Thanks to its e-Residency program, Estonia has quickly risen to become one of the most popular jurisdictions in which to register a location independent business. Its marketing effort to promote the program has worked so well that a significant number of people now assume that it is the only country in which you can register a business remotely, even though that is not the case. This post is the first of a series in which I compare Estonia to other countries where remote registration is possible. The goal of this series is to raise awareness for those other options so that you can make a better informed decision when it comes to choosing where you should register your company.
If you are already an e-Resident, registering an Estonian company is fairly straightforward and it takes only a few days. The registration fee of 190 EUR is also very reasonable. Other than your e-Residency card, you will need a local address and an administrative contact. If you do not have one already, you can rent one from a local service provider for 150-250 EUR annually. If you are not already an e-Resident, however, you will have to apply first and this will add at least a month to the whole process, cost 100-120 EUR and require a personal visit to an Estonian embassy or collection point. If there is no Estonian embassy or collection point near where you live, you will have to travel to one to complete the process.
An Estonian company is required to file a tax return every year. Fortunately, this can be done online directly on the government website (which is available in English). If VAT-registered, a monthly VAT return will have to be filed. If you have local payroll, a monthly payroll return will also have to be filed. If run from another country, there may also be compliance requirements there. If accounting is not your thing, there are many service providers who will take care of it for you. The cost for such a service starts at around 50 EUR per month.
It is currently not possible, in practice, to remotely open a business bank account in Estonia. It is possible, however, to open an EMI account with the likes of Wise and Revolut. These services are fantastic in their own right but they are no replacement for real banks and this may prove to be a problem when it comes to using services that require the bank account and the company to be based in the same country (especially for payment processing). A visit to Estonia is thus necessary in most circumstances. Another issue is that Estonian banks have been closing a large number of e-Resident accounts, for reasons explained in this article.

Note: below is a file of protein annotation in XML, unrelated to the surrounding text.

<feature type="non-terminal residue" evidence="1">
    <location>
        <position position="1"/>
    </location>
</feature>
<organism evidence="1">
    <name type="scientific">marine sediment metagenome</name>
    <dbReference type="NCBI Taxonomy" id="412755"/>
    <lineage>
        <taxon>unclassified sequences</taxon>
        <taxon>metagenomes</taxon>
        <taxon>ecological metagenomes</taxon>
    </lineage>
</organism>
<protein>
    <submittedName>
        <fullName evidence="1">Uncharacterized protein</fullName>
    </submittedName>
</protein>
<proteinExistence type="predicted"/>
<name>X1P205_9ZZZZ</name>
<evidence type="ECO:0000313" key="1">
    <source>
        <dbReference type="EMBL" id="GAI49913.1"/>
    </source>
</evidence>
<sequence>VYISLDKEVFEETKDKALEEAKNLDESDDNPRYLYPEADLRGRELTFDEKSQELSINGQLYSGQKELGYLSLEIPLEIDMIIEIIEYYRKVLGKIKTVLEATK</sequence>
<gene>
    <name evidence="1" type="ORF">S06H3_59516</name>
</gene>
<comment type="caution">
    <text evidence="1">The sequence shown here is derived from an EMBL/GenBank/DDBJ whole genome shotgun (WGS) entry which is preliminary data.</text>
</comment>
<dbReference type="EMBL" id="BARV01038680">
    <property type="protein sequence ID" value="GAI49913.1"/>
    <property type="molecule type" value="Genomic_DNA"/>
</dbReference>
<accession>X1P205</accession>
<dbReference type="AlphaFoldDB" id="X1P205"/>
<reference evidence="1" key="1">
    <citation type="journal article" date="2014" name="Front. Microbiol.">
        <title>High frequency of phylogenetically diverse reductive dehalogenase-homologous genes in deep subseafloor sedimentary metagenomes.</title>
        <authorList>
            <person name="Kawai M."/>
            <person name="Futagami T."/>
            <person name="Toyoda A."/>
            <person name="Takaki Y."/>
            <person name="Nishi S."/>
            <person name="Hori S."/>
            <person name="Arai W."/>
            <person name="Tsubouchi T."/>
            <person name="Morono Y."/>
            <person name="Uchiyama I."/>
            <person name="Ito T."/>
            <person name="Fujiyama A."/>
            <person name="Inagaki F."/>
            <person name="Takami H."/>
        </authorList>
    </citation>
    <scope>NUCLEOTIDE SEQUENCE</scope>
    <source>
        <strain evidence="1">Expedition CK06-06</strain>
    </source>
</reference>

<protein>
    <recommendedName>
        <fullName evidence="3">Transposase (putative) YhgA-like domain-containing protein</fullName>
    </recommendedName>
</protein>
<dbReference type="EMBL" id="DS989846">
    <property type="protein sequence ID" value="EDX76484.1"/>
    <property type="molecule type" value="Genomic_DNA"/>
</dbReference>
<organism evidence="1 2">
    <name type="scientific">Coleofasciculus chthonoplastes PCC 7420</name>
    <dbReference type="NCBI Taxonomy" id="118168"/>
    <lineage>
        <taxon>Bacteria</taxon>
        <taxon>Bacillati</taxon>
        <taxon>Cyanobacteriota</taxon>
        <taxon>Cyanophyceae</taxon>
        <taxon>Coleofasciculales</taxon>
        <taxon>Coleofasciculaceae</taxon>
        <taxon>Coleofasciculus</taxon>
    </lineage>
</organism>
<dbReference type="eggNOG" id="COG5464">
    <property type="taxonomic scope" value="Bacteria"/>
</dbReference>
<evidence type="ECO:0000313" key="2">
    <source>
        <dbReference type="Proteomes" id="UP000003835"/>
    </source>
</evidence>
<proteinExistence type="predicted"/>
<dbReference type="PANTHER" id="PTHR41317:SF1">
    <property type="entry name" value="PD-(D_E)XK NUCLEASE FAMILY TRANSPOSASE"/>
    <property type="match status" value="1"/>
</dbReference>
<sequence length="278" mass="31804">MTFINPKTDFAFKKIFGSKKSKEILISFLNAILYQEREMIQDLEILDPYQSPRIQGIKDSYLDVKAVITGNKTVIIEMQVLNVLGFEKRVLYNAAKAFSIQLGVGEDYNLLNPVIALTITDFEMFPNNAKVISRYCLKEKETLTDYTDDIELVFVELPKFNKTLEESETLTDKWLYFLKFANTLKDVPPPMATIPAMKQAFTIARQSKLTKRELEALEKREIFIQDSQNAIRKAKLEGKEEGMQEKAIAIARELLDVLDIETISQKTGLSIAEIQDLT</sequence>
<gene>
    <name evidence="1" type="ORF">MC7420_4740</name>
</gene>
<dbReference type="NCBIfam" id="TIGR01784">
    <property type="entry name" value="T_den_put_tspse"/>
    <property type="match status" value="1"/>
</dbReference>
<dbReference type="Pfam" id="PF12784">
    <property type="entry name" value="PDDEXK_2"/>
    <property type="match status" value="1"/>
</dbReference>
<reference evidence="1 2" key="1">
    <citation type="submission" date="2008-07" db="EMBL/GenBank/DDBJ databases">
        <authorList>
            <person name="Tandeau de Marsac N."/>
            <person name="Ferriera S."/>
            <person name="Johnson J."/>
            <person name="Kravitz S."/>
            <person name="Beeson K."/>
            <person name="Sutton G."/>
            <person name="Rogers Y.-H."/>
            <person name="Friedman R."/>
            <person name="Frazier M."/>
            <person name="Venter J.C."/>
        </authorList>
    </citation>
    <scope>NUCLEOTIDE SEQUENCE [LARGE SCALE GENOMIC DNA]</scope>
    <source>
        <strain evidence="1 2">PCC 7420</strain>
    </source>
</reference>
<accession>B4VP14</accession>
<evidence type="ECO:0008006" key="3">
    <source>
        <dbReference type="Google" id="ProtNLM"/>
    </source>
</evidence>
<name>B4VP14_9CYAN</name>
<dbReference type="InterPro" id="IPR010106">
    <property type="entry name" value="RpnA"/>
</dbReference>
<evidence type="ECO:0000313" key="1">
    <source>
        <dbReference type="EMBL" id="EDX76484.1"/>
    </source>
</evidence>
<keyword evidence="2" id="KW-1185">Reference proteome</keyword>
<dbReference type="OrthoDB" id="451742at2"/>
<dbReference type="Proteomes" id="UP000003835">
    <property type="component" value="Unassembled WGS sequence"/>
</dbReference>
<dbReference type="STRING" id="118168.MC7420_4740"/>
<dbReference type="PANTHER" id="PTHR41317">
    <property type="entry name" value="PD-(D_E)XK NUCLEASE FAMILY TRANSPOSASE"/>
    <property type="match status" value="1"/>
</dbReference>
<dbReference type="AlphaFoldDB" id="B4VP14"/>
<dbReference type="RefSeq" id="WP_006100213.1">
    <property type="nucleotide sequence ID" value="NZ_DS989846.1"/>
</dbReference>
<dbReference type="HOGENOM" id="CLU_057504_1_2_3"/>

Most countries tax realised profits, Estonia does not. Instead, only distributed profits are taxed. In practice, this means that any profits that stay in the company are exempt while any profits distributed or deemed distributed are taxed at the rate of 80/20 (or 25%). Salaries paid to non-residents are exempt as taxes are deemed to be paid in the country where they are received (for example, a Spanish resident being paid a salary from an Estonian company will be deemed to have paid taxes on that salary in Spain, same for social security). The VAT registration threshold is 40000 EUR. Only Estonian VAT-liable sales count towards the threshold. It is important to understand, however, that this only applies to companies run from Estonia or whose tax residency is Estonia. Estonian companies run solely from other countries, or with PEs in other countries, will generally be liable to tax in those countries, as explained in my place of management rules guide.
While Estonia is well known within the location independent community, that is not the case with the general public. Especially outside Europe, where it is often seen in a similar light to other ex-Soviet republics. This can be an issue, depending on the type of business you intend to run, as potential customers may be turned off by the idea of paying a company which is located in a country that they have never heard about or that they think is disreputable.
Estonia has been doing a fairly good job, so far, with its e-Residency program. It has come a long way since it was first unveiled a few years ago. That said, I am concerned about the lack of collaboration with the local banks and the slow pace of development of a replacement for the physical e-Resident card. I am also concerned at the inability of the government to deal with criminal threats and the impact a major scandal could have on the country, its banking system and reputation (just look at what happened in neighbouring Latvia, after a number of money laundering schemes came to light).